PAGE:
Ross Greene has spent most of his career as a clinical psychologist figuring out how to best deal with behaviorally challenged children who are prone to outbursts.
Through his studies he has developed a method of intervention he calls Collaborative and Proactive Solutions (CPS) which enables adults to communicate more effectively with children and helps them get to the root issues of problem behaviour.
He has shared this method via the books The Explosive Child, Lost at School, Lost & Found as well as Raising Human Beings.
As director of the non-profit Lives in the Balance he also travels extensively to promote the method to parents and teachers across the globe.
Last week (Sept 11-12) his travels brought him to Quesnel where he spoke to a few groups on how to best apply the method.
Greene says he was drawn to behaviorally challenged kids early on in his career.
“They just grabbed me,” he says, “For some reason I was intrigued by them.”
He explains how his work contrasts with what may have been the prevailing methods beforehand.
“It’s a very different way of helping kids who tell us that they are having difficulty meeting our expectations through their challenging behavior,” Greene says.
“It doesn’t have us focusing on the behaviour, it has us focusing on the problems that are causing that behavior and then solving those problems.”
Green says he thinks of behavior as the signal to underlying problems.
“Even if you get rid of the behavior all you got rid of was the signal. You didn’t get rid of the problem that was causing the problem in the first place and I think that that is unfortunately what school discipline has been for a long time and I think that’s what family discipline has been for a long time and I also think that’s a big part of why we’re losing a lot of kids.
“We’re focused on the wrong thing.”
The model Greene suggests helps people focus on the expectations that the child is having difficulty meeting and trying to work with the child on those unmet expectations.
“We call those unmet expectations unsolved problems, so this is a problem solving model, not a behavioral modification model.
“But the research tells us you are improving behavior every bit as much when you’re solving the problems that are causing those behaviors as you would be if you were trying to modify those behaviors. So, nothing to lose but a lot of problems getting solved to gain.”
Greene says punishing a child – whether in the form of time-out or detention or suspension- doesn’t solve any of the problems that are causing the challenging behavior in the first place.
The method is more than simply a theory or a way to sell books. Greene and his associates have used it in juvenile and adult prisons, in-patient psychiatry, residential facilities, schools and with countless families.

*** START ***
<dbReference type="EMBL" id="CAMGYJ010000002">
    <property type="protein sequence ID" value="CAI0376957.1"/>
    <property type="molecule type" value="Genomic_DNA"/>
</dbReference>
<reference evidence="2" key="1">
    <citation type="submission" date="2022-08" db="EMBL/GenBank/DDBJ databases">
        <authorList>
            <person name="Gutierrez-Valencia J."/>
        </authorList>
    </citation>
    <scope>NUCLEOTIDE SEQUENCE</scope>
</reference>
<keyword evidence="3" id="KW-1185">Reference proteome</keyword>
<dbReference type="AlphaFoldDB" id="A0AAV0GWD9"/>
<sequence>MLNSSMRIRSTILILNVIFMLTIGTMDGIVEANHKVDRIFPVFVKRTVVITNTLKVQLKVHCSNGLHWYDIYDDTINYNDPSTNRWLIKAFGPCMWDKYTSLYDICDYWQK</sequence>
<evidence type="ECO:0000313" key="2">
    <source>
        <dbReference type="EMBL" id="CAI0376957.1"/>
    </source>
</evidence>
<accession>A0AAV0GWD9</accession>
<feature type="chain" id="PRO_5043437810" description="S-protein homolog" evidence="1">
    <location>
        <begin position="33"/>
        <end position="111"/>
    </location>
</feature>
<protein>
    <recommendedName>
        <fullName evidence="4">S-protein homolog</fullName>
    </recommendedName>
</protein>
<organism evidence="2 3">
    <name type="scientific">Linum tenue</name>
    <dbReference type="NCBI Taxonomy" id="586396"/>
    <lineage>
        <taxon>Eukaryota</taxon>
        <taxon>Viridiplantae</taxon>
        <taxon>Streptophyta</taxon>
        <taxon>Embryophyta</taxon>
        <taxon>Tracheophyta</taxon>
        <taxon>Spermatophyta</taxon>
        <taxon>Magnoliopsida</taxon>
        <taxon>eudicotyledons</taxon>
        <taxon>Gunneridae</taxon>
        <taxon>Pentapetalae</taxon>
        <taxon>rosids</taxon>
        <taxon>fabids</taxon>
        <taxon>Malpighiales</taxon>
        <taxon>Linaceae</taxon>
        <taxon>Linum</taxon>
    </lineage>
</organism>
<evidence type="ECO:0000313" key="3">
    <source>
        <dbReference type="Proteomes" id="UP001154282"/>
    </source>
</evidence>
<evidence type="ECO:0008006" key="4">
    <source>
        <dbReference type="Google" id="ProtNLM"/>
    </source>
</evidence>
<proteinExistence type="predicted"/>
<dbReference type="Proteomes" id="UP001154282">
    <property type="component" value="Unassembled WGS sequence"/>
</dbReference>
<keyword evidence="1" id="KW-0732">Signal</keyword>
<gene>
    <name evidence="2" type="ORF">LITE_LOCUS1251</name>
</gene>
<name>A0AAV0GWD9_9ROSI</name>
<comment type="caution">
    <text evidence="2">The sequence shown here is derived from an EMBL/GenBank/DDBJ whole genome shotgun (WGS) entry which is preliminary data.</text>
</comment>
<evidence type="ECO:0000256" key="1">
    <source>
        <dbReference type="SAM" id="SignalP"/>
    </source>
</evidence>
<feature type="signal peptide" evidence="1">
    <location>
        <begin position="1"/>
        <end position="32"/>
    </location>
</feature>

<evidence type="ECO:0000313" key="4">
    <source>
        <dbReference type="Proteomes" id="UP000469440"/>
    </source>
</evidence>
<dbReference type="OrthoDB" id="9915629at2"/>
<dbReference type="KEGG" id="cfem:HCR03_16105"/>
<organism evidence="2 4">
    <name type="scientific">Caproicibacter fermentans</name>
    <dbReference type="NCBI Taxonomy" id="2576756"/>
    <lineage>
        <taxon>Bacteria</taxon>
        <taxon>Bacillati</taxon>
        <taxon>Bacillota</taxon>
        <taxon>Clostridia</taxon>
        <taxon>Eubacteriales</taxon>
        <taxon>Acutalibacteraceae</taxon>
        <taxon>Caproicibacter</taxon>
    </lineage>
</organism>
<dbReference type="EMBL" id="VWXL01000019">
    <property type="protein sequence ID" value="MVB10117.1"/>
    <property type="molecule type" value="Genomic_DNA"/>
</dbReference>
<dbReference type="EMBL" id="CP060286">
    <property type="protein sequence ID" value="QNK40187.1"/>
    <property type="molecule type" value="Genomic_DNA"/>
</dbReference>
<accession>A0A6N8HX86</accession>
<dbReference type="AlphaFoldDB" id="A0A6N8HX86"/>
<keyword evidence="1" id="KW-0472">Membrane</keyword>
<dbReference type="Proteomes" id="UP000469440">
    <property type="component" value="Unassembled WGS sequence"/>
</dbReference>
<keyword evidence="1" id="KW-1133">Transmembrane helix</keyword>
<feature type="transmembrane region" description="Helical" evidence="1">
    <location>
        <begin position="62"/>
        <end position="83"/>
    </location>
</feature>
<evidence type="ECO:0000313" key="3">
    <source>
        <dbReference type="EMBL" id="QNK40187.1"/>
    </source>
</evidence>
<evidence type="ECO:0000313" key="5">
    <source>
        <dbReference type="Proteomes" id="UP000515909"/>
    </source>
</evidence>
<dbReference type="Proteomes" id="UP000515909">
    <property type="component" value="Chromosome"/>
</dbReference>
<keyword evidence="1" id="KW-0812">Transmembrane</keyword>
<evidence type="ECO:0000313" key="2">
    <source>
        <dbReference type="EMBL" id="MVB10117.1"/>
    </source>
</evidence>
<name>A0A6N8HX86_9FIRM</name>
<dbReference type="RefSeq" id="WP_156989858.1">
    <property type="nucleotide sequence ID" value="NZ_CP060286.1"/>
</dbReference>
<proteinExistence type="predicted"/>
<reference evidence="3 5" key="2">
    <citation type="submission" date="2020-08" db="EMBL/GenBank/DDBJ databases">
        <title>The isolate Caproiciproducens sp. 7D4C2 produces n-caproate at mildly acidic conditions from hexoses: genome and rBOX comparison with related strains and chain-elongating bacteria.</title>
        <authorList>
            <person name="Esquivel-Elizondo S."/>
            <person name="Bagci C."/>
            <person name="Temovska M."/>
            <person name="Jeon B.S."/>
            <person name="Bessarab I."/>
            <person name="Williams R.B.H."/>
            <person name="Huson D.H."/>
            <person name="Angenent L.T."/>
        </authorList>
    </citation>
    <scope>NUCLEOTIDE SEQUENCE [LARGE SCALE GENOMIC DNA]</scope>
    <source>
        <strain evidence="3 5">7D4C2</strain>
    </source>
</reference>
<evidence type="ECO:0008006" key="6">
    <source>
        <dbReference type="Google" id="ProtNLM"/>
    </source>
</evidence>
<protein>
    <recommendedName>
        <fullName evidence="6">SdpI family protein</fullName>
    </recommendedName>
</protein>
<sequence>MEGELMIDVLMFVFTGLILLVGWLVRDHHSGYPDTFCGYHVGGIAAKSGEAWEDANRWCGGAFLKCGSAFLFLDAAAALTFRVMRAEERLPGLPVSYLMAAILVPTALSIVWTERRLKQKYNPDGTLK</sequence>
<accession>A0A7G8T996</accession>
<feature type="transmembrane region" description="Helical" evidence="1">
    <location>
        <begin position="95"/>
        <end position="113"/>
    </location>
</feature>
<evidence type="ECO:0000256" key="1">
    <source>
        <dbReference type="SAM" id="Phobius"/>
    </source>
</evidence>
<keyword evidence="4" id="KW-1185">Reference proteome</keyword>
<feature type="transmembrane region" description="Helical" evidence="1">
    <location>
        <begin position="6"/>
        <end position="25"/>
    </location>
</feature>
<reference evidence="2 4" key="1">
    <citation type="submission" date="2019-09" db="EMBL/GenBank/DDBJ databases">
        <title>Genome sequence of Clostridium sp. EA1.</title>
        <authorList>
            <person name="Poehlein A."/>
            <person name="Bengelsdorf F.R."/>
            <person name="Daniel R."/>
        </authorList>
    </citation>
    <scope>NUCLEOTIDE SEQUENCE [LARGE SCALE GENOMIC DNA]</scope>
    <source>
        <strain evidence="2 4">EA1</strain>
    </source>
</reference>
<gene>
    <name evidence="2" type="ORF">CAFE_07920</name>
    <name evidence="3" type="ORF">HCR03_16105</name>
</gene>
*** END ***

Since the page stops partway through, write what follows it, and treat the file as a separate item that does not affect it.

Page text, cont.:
“Probably the most impressive success stories would be schools that are no longer doing any detentions, any suspensions, or anything punitive because they are now busy solving problems with their students,” he says.
“In the juvenile detention system in the state of Maine – by implementing this model as part of changing that system – they reduced recidivism from 85 percent to 15 percent and reduced their juvenile prison population from 250 to less than 50.
“Those are some mind blowing statistics.”
Lance Lindblom, a local counselling clinician says he has been using the method with some success over the last few years but he points out it is difficult to change some people’s ways.
“A lot of people are ingrained in the way they’ve approached problems in the past and any suggestion that they might need to start changing their practices comes with a bit of push back,” he says.
“Lots of times I’m working with parents who are having problems with the children that I’m counselling and my work ends up being changing their mindset towards how they’re dealing with some of the problems that they’re seeing in their home and getting them to take this model into account when they’re trying to solve [issues].
“I find changing their perspective is a challenge up front but once they start applying some of these practices at home it becomes easier and they’re more accepting and I think we’re going to see that same thing in schools as well.”
There will be considerably more people in Quesnel applying the method in the near future.
“We had over 250 educators in the teacher session,” says Dan Lowndes, district principal of support services for School District 28, “And over 125 parents in the parent session and then another 30 of what is the start of a core team to really kind of dig in on the learning and help spread this learning in the school.
“So this is a fantastic start for us.
“We really wanted to make sure that there was a solid understanding about the shift because there really is a mentality shift of thinking about solving problems instead of focusing on behavior.
“Once you stand back, it makes perfect sense that you’d solve the problem and put the fire out instead of fanning the flames.”